Zaida del Río

The Graceful Flight of the Woman-Bird

Zaida del Río - Dibjuo en tinta

“I am the vision that arrives at dawn

with a bunch of transparent lilies


I am a kaleidoscope in the mist of a vault

I am the woman who loves and expects nothing.”

Zaida del Río  (“The Woman of Winter”)

At the end of the 1970s a body of work emerged in the Cuban art scene that rapidly filled a unique space. The drawings, engravings, installations, and paintings by Zaida del Río (* 1954, Guadalupe, Las Villas) took their place at the top of the art production that emerged as a consequence of the teaching and personal talent of a group of artists that was soon recognized as the generation of the seventies. Summarizing it in this way does not quite express the depth of that work, its distinctiveness, the profound beauty of its lines, the cultured lyricism of a genuine Cuban-rooted tradition, articulated with universal religions and cultures; an essentially unique and sincere feminine work.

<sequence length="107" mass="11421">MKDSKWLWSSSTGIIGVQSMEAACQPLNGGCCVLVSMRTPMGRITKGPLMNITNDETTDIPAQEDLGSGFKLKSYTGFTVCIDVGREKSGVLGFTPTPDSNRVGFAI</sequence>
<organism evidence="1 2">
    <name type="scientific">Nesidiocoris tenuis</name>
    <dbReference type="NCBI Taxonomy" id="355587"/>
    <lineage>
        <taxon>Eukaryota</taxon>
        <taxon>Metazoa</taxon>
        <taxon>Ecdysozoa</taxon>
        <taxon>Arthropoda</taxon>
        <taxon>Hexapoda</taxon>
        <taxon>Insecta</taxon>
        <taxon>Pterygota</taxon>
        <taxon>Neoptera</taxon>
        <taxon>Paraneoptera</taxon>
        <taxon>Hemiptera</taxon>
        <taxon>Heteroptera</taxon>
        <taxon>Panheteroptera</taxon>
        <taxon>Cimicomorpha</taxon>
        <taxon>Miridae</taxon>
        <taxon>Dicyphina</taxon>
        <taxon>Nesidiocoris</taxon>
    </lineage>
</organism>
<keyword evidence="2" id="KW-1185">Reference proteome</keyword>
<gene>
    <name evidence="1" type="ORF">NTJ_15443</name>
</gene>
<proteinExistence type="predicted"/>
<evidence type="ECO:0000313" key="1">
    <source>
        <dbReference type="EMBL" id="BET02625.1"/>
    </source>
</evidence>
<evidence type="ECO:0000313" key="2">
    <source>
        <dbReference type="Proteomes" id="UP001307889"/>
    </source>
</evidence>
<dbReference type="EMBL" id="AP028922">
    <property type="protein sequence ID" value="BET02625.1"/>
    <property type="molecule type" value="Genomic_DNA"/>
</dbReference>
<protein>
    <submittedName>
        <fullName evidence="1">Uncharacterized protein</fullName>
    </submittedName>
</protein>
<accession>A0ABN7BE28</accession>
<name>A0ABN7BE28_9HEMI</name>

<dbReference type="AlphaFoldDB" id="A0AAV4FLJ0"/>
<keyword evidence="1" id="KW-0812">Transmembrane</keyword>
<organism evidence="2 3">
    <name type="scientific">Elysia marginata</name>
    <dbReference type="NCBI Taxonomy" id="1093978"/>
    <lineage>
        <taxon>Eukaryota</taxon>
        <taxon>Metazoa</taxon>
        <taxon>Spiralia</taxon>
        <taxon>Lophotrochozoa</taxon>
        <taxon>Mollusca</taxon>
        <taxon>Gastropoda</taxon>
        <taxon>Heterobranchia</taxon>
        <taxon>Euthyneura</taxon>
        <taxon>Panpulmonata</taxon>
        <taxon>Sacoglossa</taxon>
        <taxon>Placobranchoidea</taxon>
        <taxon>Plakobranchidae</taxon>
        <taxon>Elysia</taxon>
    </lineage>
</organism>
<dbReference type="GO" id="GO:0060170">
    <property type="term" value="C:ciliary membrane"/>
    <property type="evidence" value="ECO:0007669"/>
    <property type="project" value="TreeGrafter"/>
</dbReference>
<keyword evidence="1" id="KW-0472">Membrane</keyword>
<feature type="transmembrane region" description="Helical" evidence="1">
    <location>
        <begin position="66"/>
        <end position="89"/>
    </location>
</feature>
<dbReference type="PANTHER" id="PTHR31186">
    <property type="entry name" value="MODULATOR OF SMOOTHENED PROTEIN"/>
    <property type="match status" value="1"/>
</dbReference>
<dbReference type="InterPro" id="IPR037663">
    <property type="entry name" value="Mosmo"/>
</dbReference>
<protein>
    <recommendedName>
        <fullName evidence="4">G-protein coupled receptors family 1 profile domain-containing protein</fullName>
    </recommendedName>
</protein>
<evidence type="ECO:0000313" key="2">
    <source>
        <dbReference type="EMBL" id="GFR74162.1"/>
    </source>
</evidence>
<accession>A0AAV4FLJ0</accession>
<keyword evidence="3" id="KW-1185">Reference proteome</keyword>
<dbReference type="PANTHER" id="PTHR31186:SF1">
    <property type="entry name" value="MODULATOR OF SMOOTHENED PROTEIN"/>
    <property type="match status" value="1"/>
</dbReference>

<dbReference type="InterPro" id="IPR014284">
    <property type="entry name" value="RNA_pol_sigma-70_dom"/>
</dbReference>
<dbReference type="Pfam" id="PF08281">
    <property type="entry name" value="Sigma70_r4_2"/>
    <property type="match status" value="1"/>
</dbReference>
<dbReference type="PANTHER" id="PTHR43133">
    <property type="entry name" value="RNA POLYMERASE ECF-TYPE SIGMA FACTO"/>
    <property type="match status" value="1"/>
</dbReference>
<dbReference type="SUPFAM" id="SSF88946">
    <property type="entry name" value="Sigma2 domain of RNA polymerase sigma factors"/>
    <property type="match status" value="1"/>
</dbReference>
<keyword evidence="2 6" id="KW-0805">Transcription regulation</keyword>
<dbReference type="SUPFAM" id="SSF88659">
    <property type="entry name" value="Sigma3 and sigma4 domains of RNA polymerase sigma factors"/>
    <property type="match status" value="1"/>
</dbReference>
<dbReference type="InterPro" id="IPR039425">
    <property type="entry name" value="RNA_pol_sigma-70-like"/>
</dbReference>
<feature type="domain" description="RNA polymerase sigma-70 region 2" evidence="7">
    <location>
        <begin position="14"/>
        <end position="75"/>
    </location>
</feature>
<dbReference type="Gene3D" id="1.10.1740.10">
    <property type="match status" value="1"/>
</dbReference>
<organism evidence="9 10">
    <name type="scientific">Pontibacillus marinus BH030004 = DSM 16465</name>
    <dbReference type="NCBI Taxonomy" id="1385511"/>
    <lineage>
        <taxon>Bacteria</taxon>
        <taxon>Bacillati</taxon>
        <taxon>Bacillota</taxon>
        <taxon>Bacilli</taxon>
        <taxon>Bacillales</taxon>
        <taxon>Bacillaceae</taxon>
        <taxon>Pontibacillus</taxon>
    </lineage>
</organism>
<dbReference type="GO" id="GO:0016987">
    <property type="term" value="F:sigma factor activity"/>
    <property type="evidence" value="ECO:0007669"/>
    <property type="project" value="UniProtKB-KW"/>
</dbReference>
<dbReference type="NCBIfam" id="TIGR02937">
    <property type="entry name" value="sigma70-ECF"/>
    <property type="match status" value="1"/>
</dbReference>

Zaida del Río - Dibjuo en tinta

Although she has not entirely based her work on color, this artist’s production, mainly based on the line of her drawing, is traversed from beginning to end by a use of the range of colors that identifies her immediately with the atmosphere and luminosity of her native Caribbean. Much of the insular style of these latitudes marks her pieces, which is appreciated not only in the variegation or saturation of the blank space, but in the profusion of symbols that fill each image. Zaida del Río’s works are like dioramas of cultural signs, of intertwining of religions (syncretism); fountains of symbols in which mystic, eroticist, and feminine impregnate her paintings.